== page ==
In April 2011, a study sponsored by the U.S. Energy Information Administration assessed 48 shale gas basins in 32 countries, including nearly 70 subsurface structures containing shale gas. The assessment selected countries with the most promising near-term shale gas resources and basins with sufficient geological data for resource analysis, including the most promising shale gas reserves. The study’s preliminary report indicated that there are 5,760 trillion ft3 in technically recoverable shale gas resources in these countries, plus 862 trillion ft3 in the United States, for a total of 6,622 trillion ft3. (EIA2011a, 2011b). The total amount of resources in the table is 5,760 trillion. If the 862 trillion in the United States is included, the total is 6,622 trillion. To take a more objective look at these shale gas reserve estimates, we can compare the world’s proven natural gas reserves9 released on January 1, 2010, with a value of approximately 6,609 trillion ft3 gigabytes. In addition, in addition to shale gas, the global technically recoverable natural gas reserves are roughly 16,000 trillion ft3. As a result, adding the identified reserves of shale gas and other natural gas, the global technically recoverable natural gas reserves will increase by more than 40% to a total of 22,600 trillion ft3.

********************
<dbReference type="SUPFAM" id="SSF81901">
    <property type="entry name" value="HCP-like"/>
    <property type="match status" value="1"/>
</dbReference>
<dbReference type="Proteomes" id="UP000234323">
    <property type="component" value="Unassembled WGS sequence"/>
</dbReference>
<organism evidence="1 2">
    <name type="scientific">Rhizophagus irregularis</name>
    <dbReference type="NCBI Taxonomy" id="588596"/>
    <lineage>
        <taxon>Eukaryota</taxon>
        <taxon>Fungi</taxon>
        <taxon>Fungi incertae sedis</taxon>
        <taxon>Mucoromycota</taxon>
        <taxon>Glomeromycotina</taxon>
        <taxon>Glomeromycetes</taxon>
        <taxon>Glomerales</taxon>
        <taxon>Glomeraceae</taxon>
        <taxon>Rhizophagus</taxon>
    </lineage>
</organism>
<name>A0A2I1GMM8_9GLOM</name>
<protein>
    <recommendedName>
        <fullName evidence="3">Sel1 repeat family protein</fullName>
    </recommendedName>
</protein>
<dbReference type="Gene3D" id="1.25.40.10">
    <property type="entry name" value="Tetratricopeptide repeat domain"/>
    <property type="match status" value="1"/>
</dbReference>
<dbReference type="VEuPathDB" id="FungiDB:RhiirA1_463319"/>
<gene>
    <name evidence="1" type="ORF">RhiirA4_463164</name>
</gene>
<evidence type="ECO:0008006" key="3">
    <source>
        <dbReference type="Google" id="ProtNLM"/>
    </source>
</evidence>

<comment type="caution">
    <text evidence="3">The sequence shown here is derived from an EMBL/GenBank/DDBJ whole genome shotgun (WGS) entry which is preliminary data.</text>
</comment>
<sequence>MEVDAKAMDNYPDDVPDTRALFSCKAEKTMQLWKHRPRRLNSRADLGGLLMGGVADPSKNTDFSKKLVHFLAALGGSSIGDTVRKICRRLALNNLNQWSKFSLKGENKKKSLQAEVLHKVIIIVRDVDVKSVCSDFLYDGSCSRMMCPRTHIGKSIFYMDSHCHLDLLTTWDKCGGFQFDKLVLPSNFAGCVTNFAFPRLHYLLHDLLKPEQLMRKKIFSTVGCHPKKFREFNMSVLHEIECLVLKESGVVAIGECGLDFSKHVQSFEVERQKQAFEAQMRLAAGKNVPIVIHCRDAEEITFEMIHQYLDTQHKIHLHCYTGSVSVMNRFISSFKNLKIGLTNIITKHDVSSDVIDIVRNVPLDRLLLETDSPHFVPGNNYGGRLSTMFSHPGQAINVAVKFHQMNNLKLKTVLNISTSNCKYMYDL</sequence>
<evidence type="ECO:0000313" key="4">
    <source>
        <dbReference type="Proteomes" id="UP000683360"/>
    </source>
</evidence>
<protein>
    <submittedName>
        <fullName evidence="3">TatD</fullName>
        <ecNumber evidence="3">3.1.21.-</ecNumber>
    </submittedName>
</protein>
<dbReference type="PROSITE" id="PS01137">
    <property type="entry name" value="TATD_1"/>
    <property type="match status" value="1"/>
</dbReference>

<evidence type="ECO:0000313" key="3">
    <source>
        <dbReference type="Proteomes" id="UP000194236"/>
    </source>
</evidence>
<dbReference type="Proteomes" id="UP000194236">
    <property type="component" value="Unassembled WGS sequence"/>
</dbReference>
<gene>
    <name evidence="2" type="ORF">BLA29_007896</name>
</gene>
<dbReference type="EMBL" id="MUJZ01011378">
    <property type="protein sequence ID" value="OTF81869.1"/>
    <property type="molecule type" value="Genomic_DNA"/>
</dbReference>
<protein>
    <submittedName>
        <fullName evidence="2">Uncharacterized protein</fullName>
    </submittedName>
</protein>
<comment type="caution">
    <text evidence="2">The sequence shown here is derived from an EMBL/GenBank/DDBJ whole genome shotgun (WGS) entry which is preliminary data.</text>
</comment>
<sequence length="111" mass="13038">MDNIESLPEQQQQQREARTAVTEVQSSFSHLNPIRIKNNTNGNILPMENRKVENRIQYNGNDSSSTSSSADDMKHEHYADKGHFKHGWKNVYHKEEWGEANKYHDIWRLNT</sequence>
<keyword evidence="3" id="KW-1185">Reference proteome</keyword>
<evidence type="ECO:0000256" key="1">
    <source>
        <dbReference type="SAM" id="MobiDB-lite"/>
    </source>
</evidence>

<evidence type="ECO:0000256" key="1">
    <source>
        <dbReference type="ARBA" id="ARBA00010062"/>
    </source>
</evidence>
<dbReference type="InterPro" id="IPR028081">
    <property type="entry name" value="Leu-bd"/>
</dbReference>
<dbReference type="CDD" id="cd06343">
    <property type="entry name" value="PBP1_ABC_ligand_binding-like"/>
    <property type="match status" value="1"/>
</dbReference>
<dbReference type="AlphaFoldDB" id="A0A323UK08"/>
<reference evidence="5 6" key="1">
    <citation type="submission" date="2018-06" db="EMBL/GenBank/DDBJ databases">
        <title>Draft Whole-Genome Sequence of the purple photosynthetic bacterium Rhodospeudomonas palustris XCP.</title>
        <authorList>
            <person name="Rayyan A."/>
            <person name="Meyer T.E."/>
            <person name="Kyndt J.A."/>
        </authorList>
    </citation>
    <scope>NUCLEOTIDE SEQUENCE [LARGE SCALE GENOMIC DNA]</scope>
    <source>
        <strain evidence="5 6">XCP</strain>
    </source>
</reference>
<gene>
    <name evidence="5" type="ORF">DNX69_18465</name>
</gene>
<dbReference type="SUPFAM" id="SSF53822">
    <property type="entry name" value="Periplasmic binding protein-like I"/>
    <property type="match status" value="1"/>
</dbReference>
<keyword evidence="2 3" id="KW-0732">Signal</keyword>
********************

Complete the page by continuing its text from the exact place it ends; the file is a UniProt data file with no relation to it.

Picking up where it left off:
As many countries in other parts of the world are just beginning to understand how to assess recoverable shale gas resources, there is considerable uncertainty in their assessment of shale gas resources. Furthermore, the study excluded several categories of potential shale gas resources, such as: ①In addition to the 32 countries included in the research including Russia and the Middle East, Central Asia, Southeast Asia and Central Africa are also rich in conventional natural gas resources; ② Due to various reasons, some shale basins in candidate countries could not be evaluated; ③ Offshore resources. This makes this assessment more conservative. Not only that, but the potential coalbed methane, tight gas and other natural gas resources in these countries were not included in the assessment. Of the 32 countries included in the EIA-sponsored study, two groups of countries have the most dramatic shale gas development. The first group includes France, Poland, Turkey, Ukraine, South Africa, Morocco and Chile, which currently rely heavily on natural gas imports but have large domestic shale gas resources; another group includes the United States, Canada, Mexico, China, Australia, Libya, Algeria, Argentina and Brazil, which also have large shale gas reserves and are already capable of producing significant quantities of natural gas.

Read more: Global natural gas production and forecast